Said they, "So it seems, that to-day,
Miss Vain carries marks
At which the dog barks,
And that make sober Long-Ears to bray."
And when, all bedraggled and pale,
Poor Vivy approached her own door,
She went, swift and straight
As a dart, through the gate,
Abhorring the gay gear she wore.
She sat down, and thought of the scene
With humiliation and tears:
The words, and the noise
Of the brutes and the boys
Were echoing still in her ears.
She reasoned, and came at the cause,
Resolving that cause to remove;
And thence, her desire
Was for modest attire,
And her heart and her mind to improve.
And soon, all who knew her before
Remarked on the change and the gain
In mind, and in mien,
And in dress, that were seen
In the once flashy Miss Vivy Vain.
=The Lost Kite=
"My kite! my kite! I've lost my kite!
Oh! when I saw the steady flight,
With which she gained her lofty height,
How could I know, that letting go
That naughty string, would bring so low
My pretty, buoyant, darling kite,
To pass for ever out of sight?
"A purple cloud was sailing by,
With silver fringes, o'er the sky;
And then I thought, it seemed so nigh,
I'd make my kite go up and light
Upon its edge, so soft and bright;
To see how noble, high and proud
She'd look, while riding on a cloud!
"As near her shining mark she drew
I clapped my hands; the line slipped through
My silly fingers; and she flew,
Away! away! in airy play,
Right over where the water lay!
She veered and fluttered, swung and gave
A plunge, then vanished with the wave!
"I never more shall want to look
On that false cloud, or babbling brook;
Nor e'er to feel the breeze that took
My dearest joy, to thus destroy
The pastime of your happy boy.
My kite! my kite! how sad to think
She flew so high, so soon to sink!"
"Be this," the mother said, and smiled,
"A lesson to thee, simple child!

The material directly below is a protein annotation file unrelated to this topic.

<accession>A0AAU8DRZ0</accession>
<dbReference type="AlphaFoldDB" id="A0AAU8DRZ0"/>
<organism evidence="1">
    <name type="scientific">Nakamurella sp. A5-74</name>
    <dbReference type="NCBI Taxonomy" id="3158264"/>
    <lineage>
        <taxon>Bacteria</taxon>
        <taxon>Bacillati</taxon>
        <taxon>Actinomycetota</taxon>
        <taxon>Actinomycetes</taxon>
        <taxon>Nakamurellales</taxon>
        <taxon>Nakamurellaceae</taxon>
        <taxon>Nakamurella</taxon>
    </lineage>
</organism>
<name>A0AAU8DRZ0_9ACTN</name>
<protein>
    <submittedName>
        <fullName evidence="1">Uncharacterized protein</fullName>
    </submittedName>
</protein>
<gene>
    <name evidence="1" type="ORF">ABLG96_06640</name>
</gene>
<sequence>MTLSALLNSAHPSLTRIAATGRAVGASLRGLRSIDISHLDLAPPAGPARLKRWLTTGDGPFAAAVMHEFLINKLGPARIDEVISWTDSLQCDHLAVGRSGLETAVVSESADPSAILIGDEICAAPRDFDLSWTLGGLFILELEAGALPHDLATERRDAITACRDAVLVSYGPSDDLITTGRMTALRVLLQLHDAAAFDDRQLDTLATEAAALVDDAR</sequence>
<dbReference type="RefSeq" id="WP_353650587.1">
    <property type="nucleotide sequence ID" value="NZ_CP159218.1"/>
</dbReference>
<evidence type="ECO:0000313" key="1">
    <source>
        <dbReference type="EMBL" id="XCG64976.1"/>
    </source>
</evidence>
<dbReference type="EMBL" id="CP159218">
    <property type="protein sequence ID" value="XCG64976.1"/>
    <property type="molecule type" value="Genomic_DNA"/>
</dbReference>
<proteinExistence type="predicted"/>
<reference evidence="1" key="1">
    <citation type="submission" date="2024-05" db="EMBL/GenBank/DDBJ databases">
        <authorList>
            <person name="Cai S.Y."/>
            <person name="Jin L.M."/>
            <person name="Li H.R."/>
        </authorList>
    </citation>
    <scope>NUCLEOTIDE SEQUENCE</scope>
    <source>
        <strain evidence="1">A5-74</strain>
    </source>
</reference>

And when by fancies vain and wild,
As that which cost the kite that's lost,
The busy brain again is crossed,
Of shining vapor then beware,
Nor trust thy joys to fickle air.
"I have a darling treasure, too,
That sometimes would, by slipping through
My guardian hands, the way pursue,
From which, more tight than thou thy kite,
I hold my jewel, new and bright,
Lest he should stray without a guide,
To drown my hopes in sorrow's tide!"
=A Summer-Morning Rumble=
Oh! the happy Summer hours.
With their butterflies and flowers,
And the birds among the bowers
With the spices from the trees,
Vines, and lilies, while the bees
Come floating on the breeze,
All the East was rosy red,
When we woke and left our bed;
And to gather flowers we sped,
Gay and early.
Every clover-top was wet,
And the spider's silken net
With a thousand dew-drops set,
Pure and pearly.
With their modest eyes of blue
Were the violets peeping through
Tufts of grasses, where they grew,
Full of beauty,
At the lamb in snowy white,
O'er the meadow bounding light,
And the crow just taking flight,
Grave and sooty.
On our floral search intent,
Still away, away we went,--
Up and down the rugged bent,--
Through the wicket,--
Where the rock with water drops,--
Through the bushes and the copse,--
Where the greenwood pathway stops
In the thicket.
We heard the fountain gush,
And the singing of the thrush;
And we saw the squirrel's brush
In the hedges,
As along his back 't was thrown,
Like a glory of his own.
While the sun behind it, shone
Through its edges.
All the world appeared so fair,
And so fresh and free the air,--
Oh! it seemed that all the care
Belonged to God alone;
And that none beneath his throne,
Need to murmur or to groan
At his station.
Dear little brother Will!
He has leaped the hedge and rill,--
He has clambered up the hill,
Ere the beaming
Of the rising sun, to sweep
With its golden rays the steep,
Till he's tired, and dropped asleep,
See, he threw aside his cap,
And the roses from his lap,
When his eyes were, for the nap,
Wit his sunny curls outspread,